Originally the North Callaway softball camps were taking place this Mon.-Thur. from 7:00 a.m.- 10:00 a.m. for the high school athletes and the junior high players were on the diamond from 9:00 a.m.- 12:00 p.m.

It didn't take long before that schedule needed to be adjusted to account for the heat, though, prompting Ladybird's varsity coach Brandi Thomsen to have these two groups work as one so she could drop the second session all-together.

"The high school players have been helping the younger athletes do what they're supposed to. This allows us to practice before the heat really sets in," said Thomsen. "The younger kids are doing a good job. It's a lot to learn and a lot to take in. The high school athletes have had several years of me telling them to do things a certain way, so they're learning."

One driving force for this event is the second high school dead period is July 24-28. After that some programs will hold their first official practice as early as July 31, leaving little time to fine tune things between then and now.

"The biggest reason we have camp and the reason we schedule it for the end of summer is this gets us ready for that first week of practice," Thomsen said. "We can do a lot of things and work on putting our systems in place. Things we want these girls to know on an overall basis. Things like getting ready and how we want to warm up. We want the kids to know what to do and when. We also want everyone involved with the incoming freshman class so they'll be prepared when real practices begin."

North Callaway has been active this offseason since just after school let out for summer break starting May 31 when it hosted the Little Ladybirds skills clinic. The team also competed in a series of hour-long scrimmages at Centralia on June 13-14, as well as July 11-12.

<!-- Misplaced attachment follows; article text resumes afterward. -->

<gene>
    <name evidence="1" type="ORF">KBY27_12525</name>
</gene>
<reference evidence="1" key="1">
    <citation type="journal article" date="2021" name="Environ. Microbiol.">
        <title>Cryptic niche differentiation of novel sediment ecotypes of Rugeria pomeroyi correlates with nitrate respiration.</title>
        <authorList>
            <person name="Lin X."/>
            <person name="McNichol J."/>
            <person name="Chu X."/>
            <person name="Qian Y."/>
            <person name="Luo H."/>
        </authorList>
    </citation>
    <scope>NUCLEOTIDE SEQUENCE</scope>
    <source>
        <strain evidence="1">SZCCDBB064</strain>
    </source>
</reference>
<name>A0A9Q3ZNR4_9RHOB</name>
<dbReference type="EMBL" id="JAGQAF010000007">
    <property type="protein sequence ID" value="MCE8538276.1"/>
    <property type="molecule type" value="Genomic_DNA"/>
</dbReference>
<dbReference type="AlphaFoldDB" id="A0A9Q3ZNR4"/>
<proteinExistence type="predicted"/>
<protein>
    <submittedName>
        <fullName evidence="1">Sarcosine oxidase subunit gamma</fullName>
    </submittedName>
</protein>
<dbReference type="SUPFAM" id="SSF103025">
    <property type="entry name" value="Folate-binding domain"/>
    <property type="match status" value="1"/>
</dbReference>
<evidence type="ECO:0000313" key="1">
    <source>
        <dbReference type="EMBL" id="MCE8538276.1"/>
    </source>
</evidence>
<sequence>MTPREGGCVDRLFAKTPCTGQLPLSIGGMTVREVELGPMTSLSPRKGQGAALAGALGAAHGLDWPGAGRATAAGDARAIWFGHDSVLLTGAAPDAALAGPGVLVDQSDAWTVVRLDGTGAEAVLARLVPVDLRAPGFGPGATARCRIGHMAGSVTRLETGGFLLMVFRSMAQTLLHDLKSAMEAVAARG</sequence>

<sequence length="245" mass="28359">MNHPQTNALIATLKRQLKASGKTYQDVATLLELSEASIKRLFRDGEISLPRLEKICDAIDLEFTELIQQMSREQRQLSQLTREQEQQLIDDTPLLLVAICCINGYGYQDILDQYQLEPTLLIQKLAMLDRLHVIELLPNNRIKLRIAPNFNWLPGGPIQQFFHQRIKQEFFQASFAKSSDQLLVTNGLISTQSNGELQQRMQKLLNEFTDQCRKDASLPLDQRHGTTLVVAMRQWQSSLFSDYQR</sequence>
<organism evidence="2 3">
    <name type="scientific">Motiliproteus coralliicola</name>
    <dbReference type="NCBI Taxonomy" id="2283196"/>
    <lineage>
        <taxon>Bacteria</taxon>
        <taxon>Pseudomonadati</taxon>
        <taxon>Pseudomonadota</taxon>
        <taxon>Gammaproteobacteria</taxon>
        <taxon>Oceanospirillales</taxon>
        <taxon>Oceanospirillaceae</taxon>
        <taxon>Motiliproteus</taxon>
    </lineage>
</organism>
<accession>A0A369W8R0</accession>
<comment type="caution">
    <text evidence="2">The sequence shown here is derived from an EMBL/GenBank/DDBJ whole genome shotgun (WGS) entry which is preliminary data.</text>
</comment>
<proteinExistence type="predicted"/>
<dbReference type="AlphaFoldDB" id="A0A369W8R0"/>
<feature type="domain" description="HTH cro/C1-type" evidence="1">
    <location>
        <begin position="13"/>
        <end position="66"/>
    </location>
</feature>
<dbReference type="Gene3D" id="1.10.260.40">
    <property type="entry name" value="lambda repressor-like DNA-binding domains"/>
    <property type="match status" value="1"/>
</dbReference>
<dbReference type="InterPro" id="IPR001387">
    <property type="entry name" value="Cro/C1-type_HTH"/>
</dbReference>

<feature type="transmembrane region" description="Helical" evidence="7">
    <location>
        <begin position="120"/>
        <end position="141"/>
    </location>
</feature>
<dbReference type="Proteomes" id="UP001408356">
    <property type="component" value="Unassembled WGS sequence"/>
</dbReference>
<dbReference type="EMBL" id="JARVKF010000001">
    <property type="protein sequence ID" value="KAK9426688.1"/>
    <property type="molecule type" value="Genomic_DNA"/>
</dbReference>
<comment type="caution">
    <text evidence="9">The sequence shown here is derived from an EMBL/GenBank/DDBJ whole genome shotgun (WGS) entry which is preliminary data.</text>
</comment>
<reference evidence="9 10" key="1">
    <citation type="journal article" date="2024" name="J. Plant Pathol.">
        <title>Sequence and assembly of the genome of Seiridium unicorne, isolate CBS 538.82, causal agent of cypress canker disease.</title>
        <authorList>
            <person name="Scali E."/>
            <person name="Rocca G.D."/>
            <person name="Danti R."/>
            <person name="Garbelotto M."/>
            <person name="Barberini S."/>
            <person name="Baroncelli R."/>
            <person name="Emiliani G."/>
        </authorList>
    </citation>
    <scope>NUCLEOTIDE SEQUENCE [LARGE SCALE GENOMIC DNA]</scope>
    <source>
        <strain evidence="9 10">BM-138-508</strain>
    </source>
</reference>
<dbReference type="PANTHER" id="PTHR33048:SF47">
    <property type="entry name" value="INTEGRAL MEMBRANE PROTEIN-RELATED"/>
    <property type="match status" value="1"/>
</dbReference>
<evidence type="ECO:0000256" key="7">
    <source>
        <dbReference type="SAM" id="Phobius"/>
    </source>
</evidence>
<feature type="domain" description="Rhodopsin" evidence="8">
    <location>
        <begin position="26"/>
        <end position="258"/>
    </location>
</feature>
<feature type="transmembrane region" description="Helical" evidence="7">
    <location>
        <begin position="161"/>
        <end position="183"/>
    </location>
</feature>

"We love the Lady Panthers summer league. We go every year," said Thomsen. "It's a great format. (Centralia Coach) Jill Angell does a tremendous job with it. It's a little stressful for her, but it's nice for us to be able to play games. The biggest things for us is so many of our girls play summer ball. We're fortunate for that. That means they're playing on the weekends and we get them when we can. We do a few practices to keep them on their toes and make sure they're accomplishing their goals."

While all of this might make it seem like the Ladybirds have had quite a busy summer, this is basically par for the course for this program. This team actually used to spend even more time together in the offseason and still would if the roster didn't keep ending up so spread out because of other activities.

"Our top pitcher sometimes plays outfield. We have different kids playing different spots. We just want to get them back used to playing the positions they'll play at the high school level," Thomsen said. "So many of these athletes are here and there because of vacations. Some of them are playing in different tournaments. My own daughter went to Colorado and Tennessee, so they travel a lot. That's why we do less now than we have in past years."

Just like most individuals in the same position, one reason Thomsen coaches is to share with her players the same things she learned by playing this game. That means not only does she have to teach things like strategy, technique and philosophy, but she also has to find a way to relay her passion for and love of the game.

"I think just having that passion is the biggest thing because the kids can see that. I try and let them know how much this game has done for me as a person," said Thomsen. "I tell them the game is about the lessons you learn along the way. It's about being a good teammate, being a good person and working hard. Not settling for second best. I think the girls enjoy it. Today we're playing lots of games to try and make it enjoyable, but at the same time always competing."